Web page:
I’ve been beating casinos at blackjack (and teaching card counting to others) for over a decade. While my poker exploits are less impressive, I’ve had the privilege of running a blackjack team that took nearly $4M from casinos, registering a healthy upper 6-figure score myself. Being a professional gambler has given me the opportunity to meet plenty of poker pros, some of whom love beating both games for profit. While there are some distinct differences in either game, I wanted to share three reasons poker players should consider taking up card counting at blackjack as well.
Why Not Do Both?
The awesome thing about MacGyver was that he always found a way to use the tools available to him to solve the given problem. Trapped in a basement boiler room? No problem: MacGyver can free himself by making a torpedo out of sticks, rocks, rags, and a rusty pipe. Broken down car? No worries: egg whites and water can plug the hole in that cracked radiator.
Generating positive EV (expected value) is the problem we’re looking to solve. The same tool doesn’t work 100% of the time, so why wouldn’t you want several tools at your disposal? What do you need to beat poker? A bankroll and other poker players with inferior skills. But what if you end up at a table where you’re the inferior player? You certainly don’t want to give your bankroll to your competition! If that’s your only tool in a casino, you might as well go home or sit around waiting for some easy prey to show up.
I’d rather be the MacGyver of advantage players. And if you’re going to have poker in your bag of tricks, why not add another tool to your arsenal? For many advantage players, card counting is the most logical tool to add to their repertoire, as all you need is a casino with a beatable blackjack game (and your skills and bankroll, of course).
Have a Consistent Alternative to Your Poker Play
How do you know that someone is a winning poker player? They’ve won more money than they’ve lost. We’re not talking about the last week either. There are plenty poker players who have a losing year. How do you know if someone is a winning card counter? You evaluate their playing decisions. Card counting is so concrete, I can watch someone play for 30 minutes and I’ll know if they have a winning game or not. Heck, we even have blackjack training software that tells you if you make any mistakes, so you can evaluate yourself. (We card counters can even calculate our EV to the dollar!)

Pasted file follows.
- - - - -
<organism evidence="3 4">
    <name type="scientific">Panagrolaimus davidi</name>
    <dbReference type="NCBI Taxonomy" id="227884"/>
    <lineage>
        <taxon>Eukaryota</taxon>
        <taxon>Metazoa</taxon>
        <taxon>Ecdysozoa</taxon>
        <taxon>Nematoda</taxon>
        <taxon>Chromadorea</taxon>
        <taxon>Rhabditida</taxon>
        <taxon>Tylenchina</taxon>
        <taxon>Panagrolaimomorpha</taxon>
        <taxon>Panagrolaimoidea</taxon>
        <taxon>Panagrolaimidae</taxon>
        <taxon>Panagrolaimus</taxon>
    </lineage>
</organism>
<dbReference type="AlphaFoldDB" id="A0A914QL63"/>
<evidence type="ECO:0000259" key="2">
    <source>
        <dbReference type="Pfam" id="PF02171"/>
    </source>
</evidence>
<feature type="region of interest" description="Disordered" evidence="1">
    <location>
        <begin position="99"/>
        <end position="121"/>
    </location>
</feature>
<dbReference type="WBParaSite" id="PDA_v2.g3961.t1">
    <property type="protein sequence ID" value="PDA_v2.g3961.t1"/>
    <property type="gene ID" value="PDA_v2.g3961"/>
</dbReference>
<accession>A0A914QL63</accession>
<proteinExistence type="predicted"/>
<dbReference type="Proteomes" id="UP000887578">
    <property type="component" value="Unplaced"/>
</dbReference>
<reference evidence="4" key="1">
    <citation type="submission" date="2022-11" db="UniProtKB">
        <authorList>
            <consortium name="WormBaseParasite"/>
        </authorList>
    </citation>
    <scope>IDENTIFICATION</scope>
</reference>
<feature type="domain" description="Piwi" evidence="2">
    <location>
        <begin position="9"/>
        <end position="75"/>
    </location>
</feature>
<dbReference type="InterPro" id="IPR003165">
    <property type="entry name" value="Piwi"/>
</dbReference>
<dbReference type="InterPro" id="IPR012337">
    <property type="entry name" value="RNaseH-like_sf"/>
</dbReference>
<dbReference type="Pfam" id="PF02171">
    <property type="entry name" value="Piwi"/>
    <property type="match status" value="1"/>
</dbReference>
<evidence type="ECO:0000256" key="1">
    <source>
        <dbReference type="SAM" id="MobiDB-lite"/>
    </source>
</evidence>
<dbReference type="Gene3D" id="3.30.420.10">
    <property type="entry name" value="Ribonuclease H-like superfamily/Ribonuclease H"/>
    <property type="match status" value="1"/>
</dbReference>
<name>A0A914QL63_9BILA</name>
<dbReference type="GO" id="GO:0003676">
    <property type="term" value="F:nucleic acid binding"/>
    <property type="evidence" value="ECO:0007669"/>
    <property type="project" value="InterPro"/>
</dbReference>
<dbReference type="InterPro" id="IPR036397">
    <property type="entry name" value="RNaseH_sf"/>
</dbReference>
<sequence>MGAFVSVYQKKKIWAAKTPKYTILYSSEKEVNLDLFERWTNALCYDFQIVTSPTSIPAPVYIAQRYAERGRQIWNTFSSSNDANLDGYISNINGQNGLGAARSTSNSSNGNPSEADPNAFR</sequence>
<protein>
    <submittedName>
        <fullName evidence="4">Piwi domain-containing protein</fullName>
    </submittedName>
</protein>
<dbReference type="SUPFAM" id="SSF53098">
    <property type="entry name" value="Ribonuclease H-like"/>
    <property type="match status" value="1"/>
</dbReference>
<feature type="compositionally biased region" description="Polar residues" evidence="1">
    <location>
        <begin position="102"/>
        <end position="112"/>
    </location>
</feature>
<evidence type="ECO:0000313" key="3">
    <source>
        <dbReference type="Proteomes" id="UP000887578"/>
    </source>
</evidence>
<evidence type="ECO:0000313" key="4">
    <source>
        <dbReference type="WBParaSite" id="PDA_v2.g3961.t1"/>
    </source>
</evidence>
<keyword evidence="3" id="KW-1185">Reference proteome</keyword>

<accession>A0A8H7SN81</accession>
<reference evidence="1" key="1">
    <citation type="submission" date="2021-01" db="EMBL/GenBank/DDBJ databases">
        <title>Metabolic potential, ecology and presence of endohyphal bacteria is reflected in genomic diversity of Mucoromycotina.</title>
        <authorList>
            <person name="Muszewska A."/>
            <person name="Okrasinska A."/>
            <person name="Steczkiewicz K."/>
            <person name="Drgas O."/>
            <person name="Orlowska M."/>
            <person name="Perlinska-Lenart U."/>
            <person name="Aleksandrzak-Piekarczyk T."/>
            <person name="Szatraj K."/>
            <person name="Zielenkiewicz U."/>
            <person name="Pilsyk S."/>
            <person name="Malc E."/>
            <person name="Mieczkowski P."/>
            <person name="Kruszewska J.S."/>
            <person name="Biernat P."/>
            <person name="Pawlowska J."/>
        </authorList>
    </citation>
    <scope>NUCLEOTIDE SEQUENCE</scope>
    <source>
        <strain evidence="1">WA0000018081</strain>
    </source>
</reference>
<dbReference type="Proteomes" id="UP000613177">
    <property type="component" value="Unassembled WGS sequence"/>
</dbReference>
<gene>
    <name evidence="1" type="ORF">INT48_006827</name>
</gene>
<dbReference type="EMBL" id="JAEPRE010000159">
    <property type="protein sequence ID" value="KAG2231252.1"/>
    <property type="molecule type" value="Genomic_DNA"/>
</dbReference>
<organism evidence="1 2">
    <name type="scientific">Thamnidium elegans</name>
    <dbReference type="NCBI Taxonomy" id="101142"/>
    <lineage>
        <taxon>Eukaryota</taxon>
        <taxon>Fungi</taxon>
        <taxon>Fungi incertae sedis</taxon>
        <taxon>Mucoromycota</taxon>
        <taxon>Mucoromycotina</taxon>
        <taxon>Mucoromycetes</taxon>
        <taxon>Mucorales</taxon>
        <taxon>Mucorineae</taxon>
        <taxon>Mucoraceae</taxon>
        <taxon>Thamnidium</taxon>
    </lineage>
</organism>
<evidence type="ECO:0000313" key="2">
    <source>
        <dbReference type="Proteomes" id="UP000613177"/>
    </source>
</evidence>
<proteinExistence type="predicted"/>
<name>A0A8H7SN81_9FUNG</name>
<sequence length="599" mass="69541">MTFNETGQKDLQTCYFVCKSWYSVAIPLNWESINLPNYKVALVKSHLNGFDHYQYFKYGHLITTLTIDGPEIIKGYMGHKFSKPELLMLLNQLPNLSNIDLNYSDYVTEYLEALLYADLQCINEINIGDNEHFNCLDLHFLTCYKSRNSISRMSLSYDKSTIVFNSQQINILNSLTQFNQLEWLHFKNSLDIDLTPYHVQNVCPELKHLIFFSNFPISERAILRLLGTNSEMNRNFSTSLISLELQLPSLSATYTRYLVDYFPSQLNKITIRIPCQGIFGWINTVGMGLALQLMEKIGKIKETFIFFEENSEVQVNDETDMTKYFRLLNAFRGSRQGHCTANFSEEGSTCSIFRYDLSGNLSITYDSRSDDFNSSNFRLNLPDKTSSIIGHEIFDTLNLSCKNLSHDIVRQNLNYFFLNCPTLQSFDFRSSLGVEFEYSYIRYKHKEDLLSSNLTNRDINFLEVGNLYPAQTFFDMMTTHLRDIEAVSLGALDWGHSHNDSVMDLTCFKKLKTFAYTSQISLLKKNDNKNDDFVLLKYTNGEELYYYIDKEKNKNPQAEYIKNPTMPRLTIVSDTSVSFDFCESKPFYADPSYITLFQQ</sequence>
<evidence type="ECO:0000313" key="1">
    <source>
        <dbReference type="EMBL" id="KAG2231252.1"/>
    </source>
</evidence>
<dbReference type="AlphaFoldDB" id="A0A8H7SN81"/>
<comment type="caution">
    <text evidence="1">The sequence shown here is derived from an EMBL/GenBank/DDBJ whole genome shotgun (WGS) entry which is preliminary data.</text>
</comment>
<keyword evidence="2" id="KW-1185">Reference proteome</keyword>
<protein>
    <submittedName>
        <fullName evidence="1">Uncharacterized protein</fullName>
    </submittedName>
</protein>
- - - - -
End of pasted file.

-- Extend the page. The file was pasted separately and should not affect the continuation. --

There’s something very reassuring that even when you’re losing at blackjack, you know with absolutely certainty that you’ve made the right playing decision. With poker, you can always second guess whether you should have folded, raised more, or slow played that one hand. With card counting, there is always one statistically correct decision to make every time. No second guessing. I have plenty of friends who are winning poker players and card counters, and though they may enjoy the thrill of beating the competition when playing poker, there is something very simple and tangible about implementing card counting perfectly. You play, let the cards fall as they may, knowing that if you keep playing, the system will work.
Card Counting Makes You a Better Poker Player
What’s the biggest concern for a poker player? I asked a professional poker player friend of mine, and he said “going on tilt.” Sure, you’re going to always bump into that drunk guy who continues to suck out on the river, but you can’t control him. What you can control is your game. Then again, that’s easier said than done. Learning to play with the same self-control when you’re getting out-drawn by inferior players is no small task.
The beauty of card counting is that you know the value of every playing decision. Whether you are up $20,000 or down $20,000, every playing decision should be the same for the card counter. If you’re not playing the same, you know you’re costing yourself money.
It’s very black and white in blackjack, while there’s a grey area with poker. Well, at least it can feel like it’s more of a grey area in poker. Every poker player I know, who also counts cards at blackjack, would say that the discipline and obsession with EV that we’ve learned from playing professional blackjack translates to how we approach the poker tables. Both games should be approached with an objective, emotionless approach that is obsessed with our bottom line. No amount of winning or losing should make you play tighter or looser at the table. This is just a much easier character trait to develop with the concrete nature of blackjack. But I guarantee you this trait will translate to your poker game.
If you’re interested in learning more about beating blackjack through card counting, we run Blackjack Apprenticeship: the premiere community for card counters and card counting trainees. We’d love to see you extracting more EV from the suckers: whether that’s poker players or the casinos!
Check it out by going to BlackjackApprenticeship.com